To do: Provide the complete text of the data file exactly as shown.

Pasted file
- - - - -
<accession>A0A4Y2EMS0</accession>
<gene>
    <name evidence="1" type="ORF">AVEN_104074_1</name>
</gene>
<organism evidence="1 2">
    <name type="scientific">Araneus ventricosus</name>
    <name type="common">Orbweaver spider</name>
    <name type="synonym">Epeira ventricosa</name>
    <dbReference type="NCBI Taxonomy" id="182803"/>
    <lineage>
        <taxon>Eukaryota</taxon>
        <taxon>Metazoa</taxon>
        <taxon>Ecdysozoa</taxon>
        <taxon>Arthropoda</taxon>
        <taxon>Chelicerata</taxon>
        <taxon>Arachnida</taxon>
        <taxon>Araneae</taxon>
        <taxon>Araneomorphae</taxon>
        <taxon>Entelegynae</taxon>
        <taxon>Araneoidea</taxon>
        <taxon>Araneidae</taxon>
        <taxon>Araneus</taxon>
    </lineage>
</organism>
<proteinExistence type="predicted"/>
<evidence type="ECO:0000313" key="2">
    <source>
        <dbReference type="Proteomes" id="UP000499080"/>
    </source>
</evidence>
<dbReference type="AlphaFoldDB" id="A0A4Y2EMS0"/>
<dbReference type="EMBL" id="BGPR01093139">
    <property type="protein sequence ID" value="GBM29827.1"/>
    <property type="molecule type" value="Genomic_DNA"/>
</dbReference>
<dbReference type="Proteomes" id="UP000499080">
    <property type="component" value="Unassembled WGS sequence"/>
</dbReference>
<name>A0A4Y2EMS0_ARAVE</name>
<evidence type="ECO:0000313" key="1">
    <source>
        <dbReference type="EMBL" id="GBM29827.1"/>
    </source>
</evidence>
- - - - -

<accession>A0A4Y2EMS0</accession>
<gene>
    <name evidence="1" type="ORF">AVEN_104074_1</name>
</gene>
<organism evidence="1 2">
    <name type="scientific">Araneus ventricosus</name>
    <name type="common">Orbweaver spider</name>
    <name type="synonym">Epeira ventricosa</name>
    <dbReference type="NCBI Taxonomy" id="182803"/>
    <lineage>
        <taxon>Eukaryota</taxon>
        <taxon>Metazoa</taxon>
        <taxon>Ecdysozoa</taxon>
        <taxon>Arthropoda</taxon>
        <taxon>Chelicerata</taxon>
        <taxon>Arachnida</taxon>
        <taxon>Araneae</taxon>
        <taxon>Araneomorphae</taxon>
        <taxon>Entelegynae</taxon>
        <taxon>Araneoidea</taxon>
        <taxon>Araneidae</taxon>
        <taxon>Araneus</taxon>
    </lineage>
</organism>
<proteinExistence type="predicted"/>
<evidence type="ECO:0000313" key="2">
    <source>
        <dbReference type="Proteomes" id="UP000499080"/>
    </source>
</evidence>
<dbReference type="AlphaFoldDB" id="A0A4Y2EMS0"/>
<dbReference type="EMBL" id="BGPR01093139">
    <property type="protein sequence ID" value="GBM29827.1"/>
    <property type="molecule type" value="Genomic_DNA"/>
</dbReference>
<dbReference type="Proteomes" id="UP000499080">
    <property type="component" value="Unassembled WGS sequence"/>
</dbReference>
<name>A0A4Y2EMS0_ARAVE</name>
<evidence type="ECO:0000313" key="1">
    <source>
        <dbReference type="EMBL" id="GBM29827.1"/>
    </source>
</evidence>